For those who believe Dandar’s compliance with the 2004 settlement agreement violates the Florida Rule of Professional Conduct, do keep in mind that Mr. Dandar spent several days in mediation helping to craft that very agreement, after which he signed it, and then pocketed the money. A “change of heart” six years later does not release him from the contract that he signed. And since Dandar and the McPherson estate are probably not in a position to repay the church all of the money they received in the settlement (and the church is not able to re-file the lawsuits that they dropped six years ago), the only remedy is to force Dandar to comply with the agreement.

    Judge Beach is a highly respected judge with a prestigious career and a reputation for making the legally correct decision regardless of public opinion. It was the luck of the draw that he got stuck with this volatile case.

    Judge Merryday apparently took it personally when Beach ordered Dandar to stop violating the contractual agreement and to withdraw from the pending federal case.

    Merryday’s injunction against an entire profession (i.e.; all judges) — which prevents them from taking any action against Dandar with regard to the McPherson case — is strange, to say the least. It’s possible he had not been informed of all of the facts of the case before entering such a reckless (and odd) order. It was Merryday who crossed the line by interfering with a state matter that had already been affirmed in the appeals court.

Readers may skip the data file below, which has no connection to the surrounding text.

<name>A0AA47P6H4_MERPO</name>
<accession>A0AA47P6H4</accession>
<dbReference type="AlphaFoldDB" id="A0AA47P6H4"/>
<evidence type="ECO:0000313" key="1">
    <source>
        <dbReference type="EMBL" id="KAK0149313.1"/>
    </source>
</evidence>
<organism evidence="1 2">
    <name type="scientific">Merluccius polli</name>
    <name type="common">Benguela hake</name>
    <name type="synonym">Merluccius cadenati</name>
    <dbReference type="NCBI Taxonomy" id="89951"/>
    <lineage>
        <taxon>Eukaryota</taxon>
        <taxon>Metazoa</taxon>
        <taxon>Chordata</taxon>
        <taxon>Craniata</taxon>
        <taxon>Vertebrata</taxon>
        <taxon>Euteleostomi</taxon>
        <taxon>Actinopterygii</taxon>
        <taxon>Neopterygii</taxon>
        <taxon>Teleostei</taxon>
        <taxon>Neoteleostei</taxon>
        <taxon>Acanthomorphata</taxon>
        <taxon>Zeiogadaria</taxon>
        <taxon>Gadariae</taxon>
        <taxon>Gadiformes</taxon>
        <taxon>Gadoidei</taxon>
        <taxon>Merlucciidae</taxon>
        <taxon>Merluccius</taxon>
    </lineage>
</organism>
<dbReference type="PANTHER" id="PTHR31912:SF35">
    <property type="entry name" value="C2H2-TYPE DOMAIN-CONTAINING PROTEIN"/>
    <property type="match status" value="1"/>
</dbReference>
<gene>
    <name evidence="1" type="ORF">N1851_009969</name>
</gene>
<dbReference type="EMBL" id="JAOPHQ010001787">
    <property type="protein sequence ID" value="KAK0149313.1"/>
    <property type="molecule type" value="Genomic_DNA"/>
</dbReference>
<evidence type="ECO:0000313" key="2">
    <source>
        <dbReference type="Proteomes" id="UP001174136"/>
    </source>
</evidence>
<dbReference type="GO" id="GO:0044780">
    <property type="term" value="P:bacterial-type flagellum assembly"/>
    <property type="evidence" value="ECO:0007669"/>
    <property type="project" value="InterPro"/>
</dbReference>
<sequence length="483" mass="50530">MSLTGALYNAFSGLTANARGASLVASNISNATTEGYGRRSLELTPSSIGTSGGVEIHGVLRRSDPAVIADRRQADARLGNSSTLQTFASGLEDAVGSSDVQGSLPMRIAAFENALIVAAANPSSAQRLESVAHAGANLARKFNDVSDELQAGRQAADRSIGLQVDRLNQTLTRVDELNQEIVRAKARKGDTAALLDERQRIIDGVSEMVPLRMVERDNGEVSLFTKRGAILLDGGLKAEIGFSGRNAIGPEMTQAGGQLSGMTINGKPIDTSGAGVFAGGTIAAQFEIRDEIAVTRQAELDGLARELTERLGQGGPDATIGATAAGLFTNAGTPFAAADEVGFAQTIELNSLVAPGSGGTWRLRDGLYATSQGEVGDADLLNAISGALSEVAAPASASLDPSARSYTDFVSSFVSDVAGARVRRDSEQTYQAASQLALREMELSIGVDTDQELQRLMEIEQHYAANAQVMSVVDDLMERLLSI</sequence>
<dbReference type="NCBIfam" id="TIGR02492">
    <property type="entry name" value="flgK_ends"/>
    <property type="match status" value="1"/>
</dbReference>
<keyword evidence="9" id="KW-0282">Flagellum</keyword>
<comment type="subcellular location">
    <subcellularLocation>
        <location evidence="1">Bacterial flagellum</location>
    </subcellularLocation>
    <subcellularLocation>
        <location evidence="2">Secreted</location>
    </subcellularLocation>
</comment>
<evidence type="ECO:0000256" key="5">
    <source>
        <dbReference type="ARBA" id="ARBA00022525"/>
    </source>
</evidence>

15. Martini,
    Who paid you to write that drivel? All attorneys profit from a win or settlement in a case. That is why they do what they do, it is a business like any other and the goal is to make money.
    Any judge that accepts the claim that a lawyer is just another “party” in a lawsuit is ridiculous. Lawyers represent parties, they are not part of the lawsuit and I cannot believe I actually have to explain that to you-no matter how you try to spin it. If all attorneys were also bound by the clause “if we settle, you cannot sue us again”, there would be no attorneys left. People who sue get that kind of thing all the time ie: insurance companies. If you are in an accident and get a settlement from the insurance company, there is a clause that states the person cannot come back and sue to try for more money and the person must sign that they agree or no settlement is given.

  16. __continued….BUT the attorney is not part of the “clause”. They can come back and sue that same insurance company with a different client anytime they want to. They are not a “party”….they are a lawyer. Scientology is famous for spinning things their way and getting away with it. But this? Get real.

  17. I will explain Martini’s asinine explanation – he/she is an OSA operative. In other words- – Scientologist. Nice try, miscavige – do you realize how stupid your “church” looks at this point?